NHS England Guidance 201812
Recommendation – Advise CCGs that vitamins and minerals should not be routinely prescribed in primary care except in the following circumstances:
- Medically diagnosed deficiency, including for those patients who may have a lifelong or chronic condition or have undergone surgery that results in malabsorption.
- Calcium and vitamin D for osteoporosis.
- Malnutrition including alcoholism
Few vitamin and mineral products are licensed medicines. To achieve status as an approved prescribed medicine, such as Forceval, a product must have robust clinical safety and efficacy data.
Northern Ireland HSC (Last updated 201713)
The Northern Ireland Department of Health and Health and Social Care Board allow prescribing of some vitamins, including Forceval®, to prevent or treat deficiency.
- Prescribing should be reviewed to ensure that these products are used only in the approved circumstances.
- Vitamins cannot be used as dietary supplements.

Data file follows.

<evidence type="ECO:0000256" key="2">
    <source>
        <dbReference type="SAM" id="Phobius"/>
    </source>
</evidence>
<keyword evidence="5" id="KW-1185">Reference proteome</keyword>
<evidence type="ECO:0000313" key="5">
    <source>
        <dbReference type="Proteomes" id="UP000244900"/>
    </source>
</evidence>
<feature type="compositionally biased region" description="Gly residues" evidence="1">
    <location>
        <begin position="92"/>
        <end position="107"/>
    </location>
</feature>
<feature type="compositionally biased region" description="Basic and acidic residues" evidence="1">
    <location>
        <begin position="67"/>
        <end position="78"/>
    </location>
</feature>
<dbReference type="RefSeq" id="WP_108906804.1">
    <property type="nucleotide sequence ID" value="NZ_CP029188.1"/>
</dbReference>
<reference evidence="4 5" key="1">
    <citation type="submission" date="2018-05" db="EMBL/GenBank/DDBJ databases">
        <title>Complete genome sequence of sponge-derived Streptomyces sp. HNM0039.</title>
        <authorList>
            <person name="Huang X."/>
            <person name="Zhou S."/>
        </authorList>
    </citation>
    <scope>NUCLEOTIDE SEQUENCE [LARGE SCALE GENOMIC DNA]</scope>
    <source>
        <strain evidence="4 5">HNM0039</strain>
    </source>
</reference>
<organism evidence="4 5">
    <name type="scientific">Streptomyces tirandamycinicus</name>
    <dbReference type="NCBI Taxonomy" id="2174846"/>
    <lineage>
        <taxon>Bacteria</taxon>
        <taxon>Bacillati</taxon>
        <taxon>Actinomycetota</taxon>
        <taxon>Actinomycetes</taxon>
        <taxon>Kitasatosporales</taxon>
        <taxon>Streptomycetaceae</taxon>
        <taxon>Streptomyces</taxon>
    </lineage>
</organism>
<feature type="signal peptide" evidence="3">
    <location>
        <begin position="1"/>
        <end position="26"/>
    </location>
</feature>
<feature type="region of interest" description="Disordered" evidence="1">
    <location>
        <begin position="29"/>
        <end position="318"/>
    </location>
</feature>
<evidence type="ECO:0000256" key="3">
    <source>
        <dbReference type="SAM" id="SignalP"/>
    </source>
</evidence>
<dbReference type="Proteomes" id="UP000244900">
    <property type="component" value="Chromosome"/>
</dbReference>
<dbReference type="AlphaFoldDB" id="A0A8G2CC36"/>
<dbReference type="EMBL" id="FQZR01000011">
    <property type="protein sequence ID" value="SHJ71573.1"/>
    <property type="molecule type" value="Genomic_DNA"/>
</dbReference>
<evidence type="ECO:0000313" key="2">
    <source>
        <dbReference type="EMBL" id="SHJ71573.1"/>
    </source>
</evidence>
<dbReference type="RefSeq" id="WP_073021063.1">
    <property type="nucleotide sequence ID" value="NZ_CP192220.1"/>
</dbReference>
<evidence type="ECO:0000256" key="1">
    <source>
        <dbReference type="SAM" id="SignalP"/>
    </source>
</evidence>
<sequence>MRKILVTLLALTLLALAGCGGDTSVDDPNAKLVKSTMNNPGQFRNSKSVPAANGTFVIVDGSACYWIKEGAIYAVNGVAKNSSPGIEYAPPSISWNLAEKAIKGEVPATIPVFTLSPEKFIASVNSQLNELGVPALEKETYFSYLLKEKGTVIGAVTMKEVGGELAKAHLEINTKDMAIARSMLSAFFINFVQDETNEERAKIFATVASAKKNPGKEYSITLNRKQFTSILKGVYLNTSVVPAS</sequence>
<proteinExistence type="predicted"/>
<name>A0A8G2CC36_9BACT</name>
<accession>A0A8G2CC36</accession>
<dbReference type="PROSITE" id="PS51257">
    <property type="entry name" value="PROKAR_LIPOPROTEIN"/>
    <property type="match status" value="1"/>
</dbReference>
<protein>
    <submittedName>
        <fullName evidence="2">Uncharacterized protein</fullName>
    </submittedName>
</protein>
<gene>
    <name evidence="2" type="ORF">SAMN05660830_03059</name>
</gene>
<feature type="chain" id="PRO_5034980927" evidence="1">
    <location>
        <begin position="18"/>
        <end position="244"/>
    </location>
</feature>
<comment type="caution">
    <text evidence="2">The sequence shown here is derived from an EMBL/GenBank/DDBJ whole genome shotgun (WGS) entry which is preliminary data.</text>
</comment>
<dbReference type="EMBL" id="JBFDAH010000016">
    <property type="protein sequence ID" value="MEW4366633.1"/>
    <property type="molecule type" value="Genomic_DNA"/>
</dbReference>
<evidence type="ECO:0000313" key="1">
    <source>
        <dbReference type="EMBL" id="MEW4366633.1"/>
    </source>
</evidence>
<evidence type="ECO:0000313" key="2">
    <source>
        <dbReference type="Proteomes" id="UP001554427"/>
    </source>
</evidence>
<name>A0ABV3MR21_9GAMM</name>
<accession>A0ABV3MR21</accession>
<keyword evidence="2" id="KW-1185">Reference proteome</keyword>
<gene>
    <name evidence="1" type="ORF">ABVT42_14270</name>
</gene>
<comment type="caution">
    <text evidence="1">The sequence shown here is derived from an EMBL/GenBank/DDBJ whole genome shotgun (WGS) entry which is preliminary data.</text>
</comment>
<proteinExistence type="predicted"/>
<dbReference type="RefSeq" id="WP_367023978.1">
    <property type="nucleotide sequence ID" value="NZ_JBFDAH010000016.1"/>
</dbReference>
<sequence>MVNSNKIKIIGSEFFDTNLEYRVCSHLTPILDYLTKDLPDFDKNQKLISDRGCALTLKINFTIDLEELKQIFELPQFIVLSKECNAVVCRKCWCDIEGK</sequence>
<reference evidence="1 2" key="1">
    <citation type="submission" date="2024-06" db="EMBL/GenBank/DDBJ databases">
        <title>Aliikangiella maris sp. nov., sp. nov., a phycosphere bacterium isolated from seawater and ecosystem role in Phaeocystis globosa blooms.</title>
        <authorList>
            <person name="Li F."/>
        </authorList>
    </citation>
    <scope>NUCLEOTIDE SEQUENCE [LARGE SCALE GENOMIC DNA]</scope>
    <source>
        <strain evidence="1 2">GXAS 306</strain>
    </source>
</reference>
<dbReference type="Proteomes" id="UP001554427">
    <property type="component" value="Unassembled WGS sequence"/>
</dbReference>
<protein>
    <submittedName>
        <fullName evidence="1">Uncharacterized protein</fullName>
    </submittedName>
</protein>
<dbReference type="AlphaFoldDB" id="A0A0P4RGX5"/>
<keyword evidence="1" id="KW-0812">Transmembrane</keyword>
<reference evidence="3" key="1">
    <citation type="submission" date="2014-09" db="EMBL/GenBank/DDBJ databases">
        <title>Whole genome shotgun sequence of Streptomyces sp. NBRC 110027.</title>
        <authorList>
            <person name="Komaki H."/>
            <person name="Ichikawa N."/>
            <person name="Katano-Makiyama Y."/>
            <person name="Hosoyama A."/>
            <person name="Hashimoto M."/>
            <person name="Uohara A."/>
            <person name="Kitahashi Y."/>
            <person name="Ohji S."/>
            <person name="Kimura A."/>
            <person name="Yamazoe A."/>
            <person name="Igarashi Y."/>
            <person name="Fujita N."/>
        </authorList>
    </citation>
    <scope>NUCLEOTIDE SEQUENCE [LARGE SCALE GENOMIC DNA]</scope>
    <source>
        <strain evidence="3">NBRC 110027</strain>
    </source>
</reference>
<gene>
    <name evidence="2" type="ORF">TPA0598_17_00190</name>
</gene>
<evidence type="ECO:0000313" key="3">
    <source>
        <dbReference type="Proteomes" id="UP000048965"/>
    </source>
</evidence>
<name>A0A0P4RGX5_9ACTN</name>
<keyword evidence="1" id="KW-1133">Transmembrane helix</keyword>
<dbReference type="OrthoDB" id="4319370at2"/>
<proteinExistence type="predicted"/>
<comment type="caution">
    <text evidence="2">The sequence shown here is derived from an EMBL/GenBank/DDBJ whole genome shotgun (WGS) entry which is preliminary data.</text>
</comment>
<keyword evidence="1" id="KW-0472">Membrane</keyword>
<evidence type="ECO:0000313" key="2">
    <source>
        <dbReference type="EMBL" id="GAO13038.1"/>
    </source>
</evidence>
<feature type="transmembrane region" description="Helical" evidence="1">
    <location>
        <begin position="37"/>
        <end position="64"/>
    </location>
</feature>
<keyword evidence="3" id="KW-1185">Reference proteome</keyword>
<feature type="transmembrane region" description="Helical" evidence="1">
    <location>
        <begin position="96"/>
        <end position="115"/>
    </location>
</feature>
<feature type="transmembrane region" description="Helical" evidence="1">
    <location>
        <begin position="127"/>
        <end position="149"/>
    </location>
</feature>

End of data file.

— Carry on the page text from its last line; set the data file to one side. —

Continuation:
NICE Guideline (last updated 201711)
- Nutrition support should be considered in people at risk of malnutrition who, as defined by any of the following:
- have eaten little or nothing for more than 5 days and/or are likely to eat little or nothing for the next 5 days or longer
- have a poor absorptive capacity, and/or have high nutrient losses and/or have increased nutritional needs from causes such as catabolism.
- If there is concern about the adequacy of micronutrient intake, a complete oral multivitamin and mineral supplement providing the reference nutrient intake for all vitamins and trace elements should be considered by healthcare professionals with the relevant skills and training in nutrition support who are able to determine the nutritional adequacy of a patient’s dietary intake.